Frequently asked questions about the Volunteer Driver Service

What is the Irish Cancer Society Volunteer Driver Service?

The Volunteer Driver Service is a volunteer delivered transport service wherein the Irish Cancer Society recruits, trains, Garda vets and reference checks volunteers to drive patients to and from their chemotherapy treatments in our partner hospitals. 

We also offer two boundaried services for patients undergoing radiotherapy treatments. 

  • The first is for Donegal patients attending Galway University Hospital and who are staying for the full week (Monday to Friday) in Inis Aoibhinn on the grounds of the hospital. Patients are transported from Donegal on a Monday morning to Inis Aoibhinn and then home again on a Friday afternoon.
     
  • The second service is from The Lodge in St. Luke’s Hospital, Dublin. Patients are transported to the various transport hubs in Dublin to travel home on a Friday afternoon. 

Frequently asked questions about the Volunteer Driver Service for patients

Do I have to pay for the service?

No. The service is completely free to both the patient and the hospital with the Irish Cancer Society incurring all costs. The costs of running this award winning service are paid for by the wonderful commitment of our dedicated fundraisers and supporters!

Does the Volunteer Driver Service facilitate all types of cancer and treatment?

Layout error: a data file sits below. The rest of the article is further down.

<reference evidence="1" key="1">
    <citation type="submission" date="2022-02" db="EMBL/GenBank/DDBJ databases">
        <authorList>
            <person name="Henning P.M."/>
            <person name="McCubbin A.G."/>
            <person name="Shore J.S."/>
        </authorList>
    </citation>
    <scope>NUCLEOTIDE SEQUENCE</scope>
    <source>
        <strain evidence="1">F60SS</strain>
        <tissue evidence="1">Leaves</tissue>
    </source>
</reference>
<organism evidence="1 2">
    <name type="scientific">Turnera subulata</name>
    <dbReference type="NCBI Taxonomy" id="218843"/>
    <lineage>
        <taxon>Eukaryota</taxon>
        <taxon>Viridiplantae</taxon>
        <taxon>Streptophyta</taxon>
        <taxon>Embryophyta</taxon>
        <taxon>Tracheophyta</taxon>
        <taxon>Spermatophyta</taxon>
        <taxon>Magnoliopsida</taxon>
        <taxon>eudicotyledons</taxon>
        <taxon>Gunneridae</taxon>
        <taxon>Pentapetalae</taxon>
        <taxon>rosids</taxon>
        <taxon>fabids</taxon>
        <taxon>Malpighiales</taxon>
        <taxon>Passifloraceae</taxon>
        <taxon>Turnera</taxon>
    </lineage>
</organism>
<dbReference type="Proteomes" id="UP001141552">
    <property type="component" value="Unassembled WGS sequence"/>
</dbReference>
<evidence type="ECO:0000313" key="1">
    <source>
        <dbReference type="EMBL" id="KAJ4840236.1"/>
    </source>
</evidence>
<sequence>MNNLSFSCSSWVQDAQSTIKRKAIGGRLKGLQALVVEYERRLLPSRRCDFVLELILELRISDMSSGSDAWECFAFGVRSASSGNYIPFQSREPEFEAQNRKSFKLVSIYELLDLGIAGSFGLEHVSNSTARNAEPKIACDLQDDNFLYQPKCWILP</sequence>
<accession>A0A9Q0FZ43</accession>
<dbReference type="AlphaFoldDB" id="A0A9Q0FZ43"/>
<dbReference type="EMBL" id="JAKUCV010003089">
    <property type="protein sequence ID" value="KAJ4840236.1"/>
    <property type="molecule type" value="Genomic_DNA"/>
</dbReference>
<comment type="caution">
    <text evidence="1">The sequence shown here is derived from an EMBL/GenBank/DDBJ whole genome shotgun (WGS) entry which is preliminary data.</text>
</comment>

The the Volunteer Driver Service service accommodates patients undergoing chemotherapy in one of our 25 partner hospitals or those who are attending for radiotherapy in Galway University Hospital or in The Lodge in St. Luke’s, Rathgar (see explanation above). 

What happens when a patient is referred to the service?

  • Once a patient is referred to the service by the hospital, they are contacted by the office team and sent a Welcome Pack. In this initial contact, the patients first appointment is taken (it is then up to the client to contact the office team (01 2310 522) regarding all subsequent appointments.
     
  • Once an appointment has been made, a driver is sourced from our database (this is done mainly by geographic proximity to the client). The driver is then given the details of the clients and they contact them two working days before the appointment to re-confirm details.
     
  • On the day of the drive, the driver arrives at the patient home at the agreed time, picks the patient up and drops them to the hospital door. The patient attends the hospital for treatment and, when they are ready to go home, they call the driver who then goes back to the hospital to collect them. The driver drops the patient home. 

As a patient, how do I apply to become a client of the Volunteer Driver Service?